So my recommendation is to follow along in this chapter, as a learning experience about how ecommerce comes together, and I want to invite you to consider setting up a “live” shopify site. You can start thinking about finding a product that you could sell, even a physical product, if you have one, or can think of someone who might like some help in exploring this area. Another area which might be slightly easier to develop and manage, as part of a learning experience, is a digital product – such as taking anything that could be written/developed in Microsoft Office or Open Office (free), saving it in PDF format, and making it a digital download.

You are also welcome to use the Social Media Marketing book PDF as a live file to place on your “test” shopify store. Ultimately, the competition for keywords about social media marketing in adwords means the money you’d have to spend in order to actually sell the PDF, might be more than you’d want to spend – but it still might be worth the test. And when the Web Analytics book is finished, there might be less competition there in terms of keywords, and you could use that file. The only thing I’d ask is that you contact me first – partly because if multiple people are using it as a sample, it would probably make sense for me to coordinate “areas” that you could target your ads to.

Don’t worry if you don’t have experience in ecommerce, adwords, etc. – I’m trying to make it as easy as possible to try. And even if you wanted to keep spending down to a bare, bare minimum – you could also get one or two friends to search on google for the keywords you choose, click on the google ad, follow it through to your site, and purchase the item – that would allow you to see the full life cycle of conversion tracking.

And it is an exciting thing, to be able to trace it, for real. It’s also an important skill, and I do think that it’s worth pursuing, so that whether you are just learning for yourself, or expanding your skillset at work, or building your skills to find work – you can say “I have experience setting up an ecommerce site and generating analytics with conversion tracking in Adwords”. This will definitely get peoples’ attention.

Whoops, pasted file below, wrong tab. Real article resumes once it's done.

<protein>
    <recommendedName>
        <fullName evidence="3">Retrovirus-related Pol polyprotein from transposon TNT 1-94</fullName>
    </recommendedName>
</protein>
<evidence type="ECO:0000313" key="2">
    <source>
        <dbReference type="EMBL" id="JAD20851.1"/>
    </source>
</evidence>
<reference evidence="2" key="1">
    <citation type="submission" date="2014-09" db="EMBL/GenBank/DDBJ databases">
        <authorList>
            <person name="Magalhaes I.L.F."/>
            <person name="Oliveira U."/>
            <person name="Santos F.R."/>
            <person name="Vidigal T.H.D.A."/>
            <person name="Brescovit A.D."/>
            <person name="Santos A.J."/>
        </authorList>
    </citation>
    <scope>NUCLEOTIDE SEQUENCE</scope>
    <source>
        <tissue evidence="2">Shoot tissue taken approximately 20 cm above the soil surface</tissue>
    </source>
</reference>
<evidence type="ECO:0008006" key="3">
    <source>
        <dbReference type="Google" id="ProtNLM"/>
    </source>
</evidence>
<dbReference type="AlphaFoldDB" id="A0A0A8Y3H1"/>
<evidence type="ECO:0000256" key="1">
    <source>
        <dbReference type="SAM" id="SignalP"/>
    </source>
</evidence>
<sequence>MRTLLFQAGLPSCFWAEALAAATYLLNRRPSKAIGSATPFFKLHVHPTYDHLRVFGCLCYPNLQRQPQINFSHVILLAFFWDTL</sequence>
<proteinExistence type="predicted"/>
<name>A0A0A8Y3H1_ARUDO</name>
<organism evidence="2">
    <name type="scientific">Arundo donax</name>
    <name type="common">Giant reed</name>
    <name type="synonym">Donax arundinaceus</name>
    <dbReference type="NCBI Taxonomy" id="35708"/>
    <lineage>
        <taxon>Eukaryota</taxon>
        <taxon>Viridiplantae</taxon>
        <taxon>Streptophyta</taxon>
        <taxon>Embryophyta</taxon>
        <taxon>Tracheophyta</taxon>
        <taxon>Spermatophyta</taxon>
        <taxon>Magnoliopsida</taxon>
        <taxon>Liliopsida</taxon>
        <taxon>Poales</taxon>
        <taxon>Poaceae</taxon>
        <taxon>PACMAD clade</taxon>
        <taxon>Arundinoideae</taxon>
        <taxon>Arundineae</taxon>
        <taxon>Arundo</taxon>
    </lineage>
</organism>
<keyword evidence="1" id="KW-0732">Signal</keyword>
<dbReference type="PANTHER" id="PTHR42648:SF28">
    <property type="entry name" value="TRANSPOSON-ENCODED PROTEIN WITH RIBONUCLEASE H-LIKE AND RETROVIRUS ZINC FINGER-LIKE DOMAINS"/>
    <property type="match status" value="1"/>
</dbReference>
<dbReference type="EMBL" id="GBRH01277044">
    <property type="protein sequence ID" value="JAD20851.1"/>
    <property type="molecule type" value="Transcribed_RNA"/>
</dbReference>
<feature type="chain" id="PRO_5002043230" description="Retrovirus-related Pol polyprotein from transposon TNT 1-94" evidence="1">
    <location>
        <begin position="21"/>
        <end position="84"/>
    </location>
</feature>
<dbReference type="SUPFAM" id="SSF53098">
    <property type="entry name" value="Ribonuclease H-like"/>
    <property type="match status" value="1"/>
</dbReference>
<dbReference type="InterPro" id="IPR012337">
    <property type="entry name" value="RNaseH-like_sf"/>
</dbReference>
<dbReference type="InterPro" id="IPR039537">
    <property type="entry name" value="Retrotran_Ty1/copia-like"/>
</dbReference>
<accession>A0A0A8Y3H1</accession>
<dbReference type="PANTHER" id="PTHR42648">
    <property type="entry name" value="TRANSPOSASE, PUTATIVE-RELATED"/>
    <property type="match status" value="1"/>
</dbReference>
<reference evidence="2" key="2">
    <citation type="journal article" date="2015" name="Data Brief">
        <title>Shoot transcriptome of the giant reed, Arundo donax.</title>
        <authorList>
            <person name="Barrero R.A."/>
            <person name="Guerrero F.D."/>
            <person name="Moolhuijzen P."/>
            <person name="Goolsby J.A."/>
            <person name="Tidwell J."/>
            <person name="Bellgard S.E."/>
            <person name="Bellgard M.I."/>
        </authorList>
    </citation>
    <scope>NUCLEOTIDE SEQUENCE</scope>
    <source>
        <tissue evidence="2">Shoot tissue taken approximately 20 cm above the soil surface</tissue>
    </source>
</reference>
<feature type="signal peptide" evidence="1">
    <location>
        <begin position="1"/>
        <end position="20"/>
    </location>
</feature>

So there might be alternatives to Shopify, but Google itself recommended them as an option for ecommerce, when they discontinued Google Checkout, and Shopify has pretty good support. Using a combination of these chapters, the extra links for learning material, and the 800 numbers for support, I think it is realistic and doable to try this out. And there’s also the LinkedIn Group to pose questions as well (ideally after you’ve tried asking either Google or Shopify support).

So, I think it’s doable, that you will find it exciting, so I recommend trying it. And you might want to start by reading both these chapters, and then try doing a shopify site one day, and maybe set up the Google Adwords on another day.

Think of it as a ride at an amusement park – it will be a new experience – but it can be fun!


Note: if you do want to try using the sample files and text that I provide, you can find them at:

To get started, go to, and click Get started:

Note: until/unless things change, you can definitely do a free trial to try shopify without spending money, but in order to be able to do the conversion tracking, you’ll have to “pick a plan”, and spend 29.95/mo or so until you cancel. Given the impact it could have on your business, career, employer, I do think it’s worth it.

Next, enter your email address, a password, and a store name, and click Create your store now:

The store name could be anything you like it to – ideally related to the product you want to try selling. To make it easy, you could just use your initials, and say something like JDmarket. You’ll end up with an address like, and if you like this ecommerce thing, you can always upgrade to a full website name like

When you’ve got a name, choose the Online Store checkbox and click Next:

Then enter your name and address information:

(and click Next)